By The Washington Post · Mary Beth Sheridan
President Donald Trump warned in June that he would impose crushing tariffs unless Mexico cracked down on the thousands of Central Americans transiting the country.
Jesús Seade, a senior Foreign Ministry official, said the new U.S.-Mexico-Canada treaty could alter Trump's political calculus.
Last year's threats "occurred under NAFTA, which is the worst treaty in the history of the planet, according to him [Trump]," Seade said in an interview. "So now we're going to have the best treaty in the world, according to him."
Not only is Trump more invested in the new pact, which was negotiated by his government, but many Democrats in Congress signed on after extracting commitments for tighter enforcement of labor regulations in Mexico, Seade noted.
And the treaty, known as USMCA, creates an elaborate mechanism to resolve disputes, with three-member panels of independent experts. While the system was designed to resolve labor disagreements, it could be used for other issues, said Seade.
"NAFTA never gave us effective defenses for disputes of this kind," said Seade, who is the Foreign Ministry's undersecretary for North America and also served as Mexico's top negotiator on the treaty. The U.S.-Mexico-Canada pact provides "better defenses. We have a binational system, based in law, which is fair," he said.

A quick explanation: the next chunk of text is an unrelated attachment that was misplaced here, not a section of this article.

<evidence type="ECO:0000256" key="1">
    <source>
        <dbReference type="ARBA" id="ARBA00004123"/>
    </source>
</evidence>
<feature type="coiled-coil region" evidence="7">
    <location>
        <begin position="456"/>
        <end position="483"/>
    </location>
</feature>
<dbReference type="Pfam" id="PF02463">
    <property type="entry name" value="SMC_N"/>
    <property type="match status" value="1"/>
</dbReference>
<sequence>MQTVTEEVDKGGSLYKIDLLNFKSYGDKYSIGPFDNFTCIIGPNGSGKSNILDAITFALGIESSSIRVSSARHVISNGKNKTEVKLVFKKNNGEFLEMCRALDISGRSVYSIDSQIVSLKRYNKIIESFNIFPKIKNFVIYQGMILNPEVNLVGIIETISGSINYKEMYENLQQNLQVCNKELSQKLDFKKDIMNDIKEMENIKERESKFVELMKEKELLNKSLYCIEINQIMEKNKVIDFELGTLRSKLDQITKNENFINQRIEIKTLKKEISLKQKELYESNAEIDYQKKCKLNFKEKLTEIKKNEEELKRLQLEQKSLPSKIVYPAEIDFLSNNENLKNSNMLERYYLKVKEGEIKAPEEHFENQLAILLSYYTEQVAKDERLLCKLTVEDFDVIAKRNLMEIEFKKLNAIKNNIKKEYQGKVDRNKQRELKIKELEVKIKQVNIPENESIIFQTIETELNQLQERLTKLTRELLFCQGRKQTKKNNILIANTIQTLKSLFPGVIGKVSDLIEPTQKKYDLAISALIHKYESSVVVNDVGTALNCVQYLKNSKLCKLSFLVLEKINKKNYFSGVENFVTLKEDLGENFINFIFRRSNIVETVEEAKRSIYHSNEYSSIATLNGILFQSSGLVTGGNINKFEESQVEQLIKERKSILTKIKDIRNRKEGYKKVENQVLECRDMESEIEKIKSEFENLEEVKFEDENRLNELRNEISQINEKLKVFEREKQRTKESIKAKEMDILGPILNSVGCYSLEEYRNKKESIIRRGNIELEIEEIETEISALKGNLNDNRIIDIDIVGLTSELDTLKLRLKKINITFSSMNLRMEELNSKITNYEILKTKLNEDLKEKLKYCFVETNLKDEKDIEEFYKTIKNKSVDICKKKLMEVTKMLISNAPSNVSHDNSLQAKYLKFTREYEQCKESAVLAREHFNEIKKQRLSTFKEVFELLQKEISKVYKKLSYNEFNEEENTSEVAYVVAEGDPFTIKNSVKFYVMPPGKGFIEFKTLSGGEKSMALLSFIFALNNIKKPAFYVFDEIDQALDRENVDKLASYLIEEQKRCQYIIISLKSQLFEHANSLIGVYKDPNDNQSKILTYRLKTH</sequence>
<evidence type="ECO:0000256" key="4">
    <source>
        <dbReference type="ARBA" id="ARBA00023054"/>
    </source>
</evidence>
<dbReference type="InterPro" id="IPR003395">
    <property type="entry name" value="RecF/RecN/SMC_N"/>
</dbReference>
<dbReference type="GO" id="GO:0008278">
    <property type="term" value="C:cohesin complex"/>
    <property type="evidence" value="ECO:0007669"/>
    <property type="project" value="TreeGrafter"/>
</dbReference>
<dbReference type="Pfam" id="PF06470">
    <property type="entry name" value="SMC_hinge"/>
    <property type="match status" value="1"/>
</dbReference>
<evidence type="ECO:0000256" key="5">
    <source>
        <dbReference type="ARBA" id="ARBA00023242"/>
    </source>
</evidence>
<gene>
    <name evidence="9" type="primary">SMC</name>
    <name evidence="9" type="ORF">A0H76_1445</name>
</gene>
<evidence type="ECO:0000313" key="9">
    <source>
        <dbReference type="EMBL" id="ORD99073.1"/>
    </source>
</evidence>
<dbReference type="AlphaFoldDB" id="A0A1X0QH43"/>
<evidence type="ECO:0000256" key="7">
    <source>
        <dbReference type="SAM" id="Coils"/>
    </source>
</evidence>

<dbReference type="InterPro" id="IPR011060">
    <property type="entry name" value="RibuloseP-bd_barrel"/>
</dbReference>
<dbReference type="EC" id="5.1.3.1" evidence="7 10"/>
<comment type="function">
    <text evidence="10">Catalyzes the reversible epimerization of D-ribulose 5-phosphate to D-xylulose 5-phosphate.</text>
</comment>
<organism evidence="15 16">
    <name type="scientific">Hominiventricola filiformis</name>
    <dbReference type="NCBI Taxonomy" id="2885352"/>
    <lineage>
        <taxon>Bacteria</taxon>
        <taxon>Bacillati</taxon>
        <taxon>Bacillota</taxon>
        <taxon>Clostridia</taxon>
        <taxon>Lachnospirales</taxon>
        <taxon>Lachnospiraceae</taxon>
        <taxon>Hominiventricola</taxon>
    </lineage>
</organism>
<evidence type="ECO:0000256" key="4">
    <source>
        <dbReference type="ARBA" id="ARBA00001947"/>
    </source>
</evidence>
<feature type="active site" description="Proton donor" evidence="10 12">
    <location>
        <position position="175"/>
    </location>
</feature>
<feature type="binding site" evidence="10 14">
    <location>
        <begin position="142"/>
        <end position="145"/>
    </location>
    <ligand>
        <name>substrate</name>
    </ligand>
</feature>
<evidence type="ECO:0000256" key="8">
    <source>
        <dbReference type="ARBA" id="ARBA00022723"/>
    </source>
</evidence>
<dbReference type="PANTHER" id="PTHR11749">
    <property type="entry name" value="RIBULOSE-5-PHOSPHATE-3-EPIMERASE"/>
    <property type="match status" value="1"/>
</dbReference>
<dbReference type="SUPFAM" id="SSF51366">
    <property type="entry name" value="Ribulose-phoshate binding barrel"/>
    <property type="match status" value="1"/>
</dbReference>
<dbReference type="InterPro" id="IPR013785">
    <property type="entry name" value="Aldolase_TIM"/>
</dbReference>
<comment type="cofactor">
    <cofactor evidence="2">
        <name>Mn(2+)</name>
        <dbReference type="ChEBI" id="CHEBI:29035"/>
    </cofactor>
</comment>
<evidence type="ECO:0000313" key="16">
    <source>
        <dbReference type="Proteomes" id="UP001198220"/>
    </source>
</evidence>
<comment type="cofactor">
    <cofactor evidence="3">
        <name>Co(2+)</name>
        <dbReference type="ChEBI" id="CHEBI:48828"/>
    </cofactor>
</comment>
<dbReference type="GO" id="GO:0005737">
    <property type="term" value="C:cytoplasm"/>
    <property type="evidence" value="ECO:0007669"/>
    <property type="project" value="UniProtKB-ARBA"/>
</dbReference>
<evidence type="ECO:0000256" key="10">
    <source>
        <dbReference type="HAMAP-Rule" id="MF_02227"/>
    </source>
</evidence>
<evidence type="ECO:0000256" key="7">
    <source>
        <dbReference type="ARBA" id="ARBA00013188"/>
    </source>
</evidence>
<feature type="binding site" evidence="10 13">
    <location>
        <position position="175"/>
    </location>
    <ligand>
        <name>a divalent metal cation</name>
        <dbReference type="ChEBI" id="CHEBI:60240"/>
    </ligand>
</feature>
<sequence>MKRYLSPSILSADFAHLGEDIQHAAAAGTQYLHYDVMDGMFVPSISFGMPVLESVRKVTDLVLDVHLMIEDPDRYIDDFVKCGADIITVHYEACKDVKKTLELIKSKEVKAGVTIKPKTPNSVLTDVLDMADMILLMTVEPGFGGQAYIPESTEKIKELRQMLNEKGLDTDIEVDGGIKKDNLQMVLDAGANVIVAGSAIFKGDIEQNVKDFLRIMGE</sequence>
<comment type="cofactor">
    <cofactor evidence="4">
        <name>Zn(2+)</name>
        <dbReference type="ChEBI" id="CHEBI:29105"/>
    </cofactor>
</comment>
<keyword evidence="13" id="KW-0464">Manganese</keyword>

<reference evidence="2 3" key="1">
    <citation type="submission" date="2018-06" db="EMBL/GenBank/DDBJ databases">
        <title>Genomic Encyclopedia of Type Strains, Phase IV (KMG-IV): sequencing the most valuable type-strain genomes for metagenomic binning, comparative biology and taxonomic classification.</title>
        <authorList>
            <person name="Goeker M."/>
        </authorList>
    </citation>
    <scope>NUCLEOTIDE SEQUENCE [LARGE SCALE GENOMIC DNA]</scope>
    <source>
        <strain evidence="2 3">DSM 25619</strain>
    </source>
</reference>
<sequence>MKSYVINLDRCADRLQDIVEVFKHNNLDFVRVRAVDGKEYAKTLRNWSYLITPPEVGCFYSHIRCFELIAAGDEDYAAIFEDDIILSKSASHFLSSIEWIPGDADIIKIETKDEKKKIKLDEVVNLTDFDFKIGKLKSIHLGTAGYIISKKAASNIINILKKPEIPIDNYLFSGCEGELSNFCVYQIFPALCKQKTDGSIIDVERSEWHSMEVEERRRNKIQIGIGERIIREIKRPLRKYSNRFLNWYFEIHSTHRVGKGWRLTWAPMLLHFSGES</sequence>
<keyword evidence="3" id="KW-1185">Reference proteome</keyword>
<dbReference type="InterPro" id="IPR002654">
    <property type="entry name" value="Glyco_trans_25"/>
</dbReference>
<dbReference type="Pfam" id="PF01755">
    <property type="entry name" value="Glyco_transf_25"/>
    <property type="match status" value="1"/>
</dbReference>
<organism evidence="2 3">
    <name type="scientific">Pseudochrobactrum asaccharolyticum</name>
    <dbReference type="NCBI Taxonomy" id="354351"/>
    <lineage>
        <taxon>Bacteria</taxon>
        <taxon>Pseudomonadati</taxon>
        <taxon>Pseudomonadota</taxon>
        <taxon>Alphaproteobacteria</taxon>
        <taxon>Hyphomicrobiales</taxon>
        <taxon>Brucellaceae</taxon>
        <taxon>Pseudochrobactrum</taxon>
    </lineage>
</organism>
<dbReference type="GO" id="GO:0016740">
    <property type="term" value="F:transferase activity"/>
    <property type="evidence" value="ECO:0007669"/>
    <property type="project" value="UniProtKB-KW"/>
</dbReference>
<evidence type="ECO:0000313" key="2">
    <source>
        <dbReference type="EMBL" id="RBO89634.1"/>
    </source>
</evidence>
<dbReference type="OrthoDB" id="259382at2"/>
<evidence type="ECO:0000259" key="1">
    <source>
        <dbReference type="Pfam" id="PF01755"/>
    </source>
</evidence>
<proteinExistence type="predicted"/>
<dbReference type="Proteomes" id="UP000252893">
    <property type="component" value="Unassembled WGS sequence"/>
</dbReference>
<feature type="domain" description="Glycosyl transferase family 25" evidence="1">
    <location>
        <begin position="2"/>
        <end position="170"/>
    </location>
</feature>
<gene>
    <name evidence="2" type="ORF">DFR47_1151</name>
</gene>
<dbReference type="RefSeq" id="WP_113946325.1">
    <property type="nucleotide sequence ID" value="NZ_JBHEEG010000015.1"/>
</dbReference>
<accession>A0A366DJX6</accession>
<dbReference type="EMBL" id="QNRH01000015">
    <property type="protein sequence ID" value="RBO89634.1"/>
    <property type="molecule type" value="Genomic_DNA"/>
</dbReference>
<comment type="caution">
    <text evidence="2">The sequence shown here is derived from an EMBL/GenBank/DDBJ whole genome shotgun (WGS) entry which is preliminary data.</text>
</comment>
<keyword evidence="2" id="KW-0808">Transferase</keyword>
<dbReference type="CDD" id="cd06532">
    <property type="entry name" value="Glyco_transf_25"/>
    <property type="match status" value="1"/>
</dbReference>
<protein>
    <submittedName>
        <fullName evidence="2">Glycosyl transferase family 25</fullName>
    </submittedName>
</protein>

The new treaty was overwhelmingly ratified by the U.S. Senate on Thursday, after passing the House. Mexico has already endorsed it, and Canada's Parliament is expected to follow suit.
Its completion comes as Mexico's often rocky relations with Washington appear to have stabilized - for now.
Faced with the tariff threat, the leftist government of Andres Manuel Lopez Obrador drastically increased its detention of Central American migrants and asylum-seekers, contributing to a steep drop in apprehensions at the U.S. border.
But the Trump administration appears increasingly concerned about escalating violence in Mexico. The U.S. president recently warned he would label Mexican drug cartels as terrorist groups - a move that raised concerns of fallout for this country's economy. Trump later backed off the decision.
Trump harshly attacked Mexico during the 2016 presidential campaign, saying it sent criminals and rapists across the border and is "not our friend." Mexicans fear they could come under attack again in this year's U.S. presidential race.
"From here to the elections, no one knows what will happen," Seade said, noting that the U.S. government "has a very long track record of seeking unilateral measures, stemming from political needs."
"Nobody is dreaming this will end," he said, but added that he was optimistic about a "greater spirit of honoring" the treaty.
USMCA will replace the North American Free Trade Agreement, which took effect in 1994.
Mexico became the No. 1 American trade partner in 2019, amid Trump's trade war with China.